Software Engineering Learning Programme

lumpysteerSoftware and s/w Development

Dec 2, 2013 (3 years and 10 months ago)

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RUP Life Cycle

Software Engineering Learning Programme

Software Engineering Foundation

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Module Objectives


To understand the main concepts
-

RUP Fundamentals
-

Terminology
/ context / deliverables


To understand the benefits and best practices



Understand the role of the SE within RUP


Understand what input deliverables are needed and where do they
come from


Which output deliverables are used as input for roles further in the
process and how they are used







Delivery Guidelines

Format:

Webcast / and intructor
-
intro

Duration:

3 hours / 60 Minutes

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Module Topics


What about RUP


Background and why use it,


RUP


Best practices


Model Visually


Requirements management


Importance of traceability


Importance of configuration management


RUP language


Terminology and symbols


Deliverables


SE role level 1

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RUP


what about it and why use it?


The "Rational Way" is:


Iterative and incremental


Object
-
oriented


Managed and controlled


Highly automated



It is generic enough to be tailorable to a wide variety of software
products and projects, both in size and application domain. It is
centered around three poles:


People


Process


Tools and methods


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RUP


history.


1998 Rational Unified Process (RUP) released to the public.


Result of from team collaborations and three software developers. “Three
Amigo’s”


RUP successor of Rational Objectory Process (ROP), includes all aspects of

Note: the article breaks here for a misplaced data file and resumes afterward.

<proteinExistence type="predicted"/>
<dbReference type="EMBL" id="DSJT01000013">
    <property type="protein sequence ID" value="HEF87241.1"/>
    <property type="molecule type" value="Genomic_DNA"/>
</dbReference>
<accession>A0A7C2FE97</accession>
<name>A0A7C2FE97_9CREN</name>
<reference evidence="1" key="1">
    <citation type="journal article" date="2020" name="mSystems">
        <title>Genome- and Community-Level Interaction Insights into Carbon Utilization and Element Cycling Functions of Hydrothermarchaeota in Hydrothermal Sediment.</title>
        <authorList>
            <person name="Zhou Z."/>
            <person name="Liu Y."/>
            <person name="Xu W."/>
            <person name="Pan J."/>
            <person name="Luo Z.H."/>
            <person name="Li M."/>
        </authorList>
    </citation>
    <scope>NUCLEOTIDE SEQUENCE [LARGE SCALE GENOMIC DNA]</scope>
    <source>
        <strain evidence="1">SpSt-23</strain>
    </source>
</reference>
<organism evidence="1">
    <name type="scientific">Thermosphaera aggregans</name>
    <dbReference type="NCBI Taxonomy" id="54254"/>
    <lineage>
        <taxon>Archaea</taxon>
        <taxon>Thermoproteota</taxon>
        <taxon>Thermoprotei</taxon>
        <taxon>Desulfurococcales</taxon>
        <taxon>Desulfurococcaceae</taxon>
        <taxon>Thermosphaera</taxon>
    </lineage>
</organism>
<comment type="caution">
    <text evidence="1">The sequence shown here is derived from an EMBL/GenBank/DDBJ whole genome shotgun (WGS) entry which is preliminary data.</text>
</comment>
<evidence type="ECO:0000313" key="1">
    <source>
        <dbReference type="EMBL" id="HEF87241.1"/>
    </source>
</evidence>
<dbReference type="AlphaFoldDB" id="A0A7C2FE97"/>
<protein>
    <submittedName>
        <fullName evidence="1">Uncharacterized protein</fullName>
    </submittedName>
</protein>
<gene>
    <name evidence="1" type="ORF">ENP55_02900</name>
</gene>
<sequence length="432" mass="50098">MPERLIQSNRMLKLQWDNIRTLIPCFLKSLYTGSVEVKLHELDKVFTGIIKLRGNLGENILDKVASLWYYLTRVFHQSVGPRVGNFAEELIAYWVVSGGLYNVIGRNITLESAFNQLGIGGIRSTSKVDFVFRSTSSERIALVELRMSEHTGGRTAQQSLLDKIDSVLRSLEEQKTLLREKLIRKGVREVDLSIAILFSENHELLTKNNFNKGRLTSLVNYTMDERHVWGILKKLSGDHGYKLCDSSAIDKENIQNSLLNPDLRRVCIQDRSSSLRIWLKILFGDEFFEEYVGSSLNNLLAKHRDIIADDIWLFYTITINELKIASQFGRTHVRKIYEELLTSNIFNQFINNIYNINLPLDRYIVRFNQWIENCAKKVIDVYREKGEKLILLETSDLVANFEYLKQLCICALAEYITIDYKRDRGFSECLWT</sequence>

the software development life
-
cycle.


1999 OMG issues a request for proposal (RFP).




Goal to provide an industry standard for tools and technologies for the software
development lifecycle.




May 2000, Rational Software Corporation, IBM, et al, submit the
Unified Process Model (UPM)


And now…

“Object
-
Oriented
Modelling and Design”
(1991)

“Object
-
Oriented Software
Engineering:

A Use Case Driven Approach”
(1992)

GRADY

BOOCH

IVAR

JACOBSON

JAMES

RUMBAUGH

“Object
-
Oriented
Design with

Applications” (1993)

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Phases, Disciplines and Milestones

Time

Content

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Best practices









Develop Iteratively

Manage Requirements

Model Visually

Use Component Architectures

Continuously Verify Quality

Control Change

Best
Practices

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Best Practice 4 Model Visually


Capture the structure and behavior of architectures and components


Show how the elements of the system fit together


Hide or expose details as appropriate for the task


Maintain consistency between a design and its implementation


Promote unambiguous communication


Visual modeling improves our ability to manage


software complexity


The Unified Modeling Language (UML) is a language for


specifying,


visualizing,


constructing, and


documenting


the artifacts of software systems
.

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Diagrams are view of a Model

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Best practice 2 Manage Requirements

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Requirement and Requirements Management


A
requirement

describes a condition or capability to which a system
must conform.
.


Types:


Functional requirements


Non
-
functional requirements


packaged
Software Requirements Specification (SRS
)



Requirements management is a systematic approach to finding,
documenting, organizing and tracking the changing requirements of a
system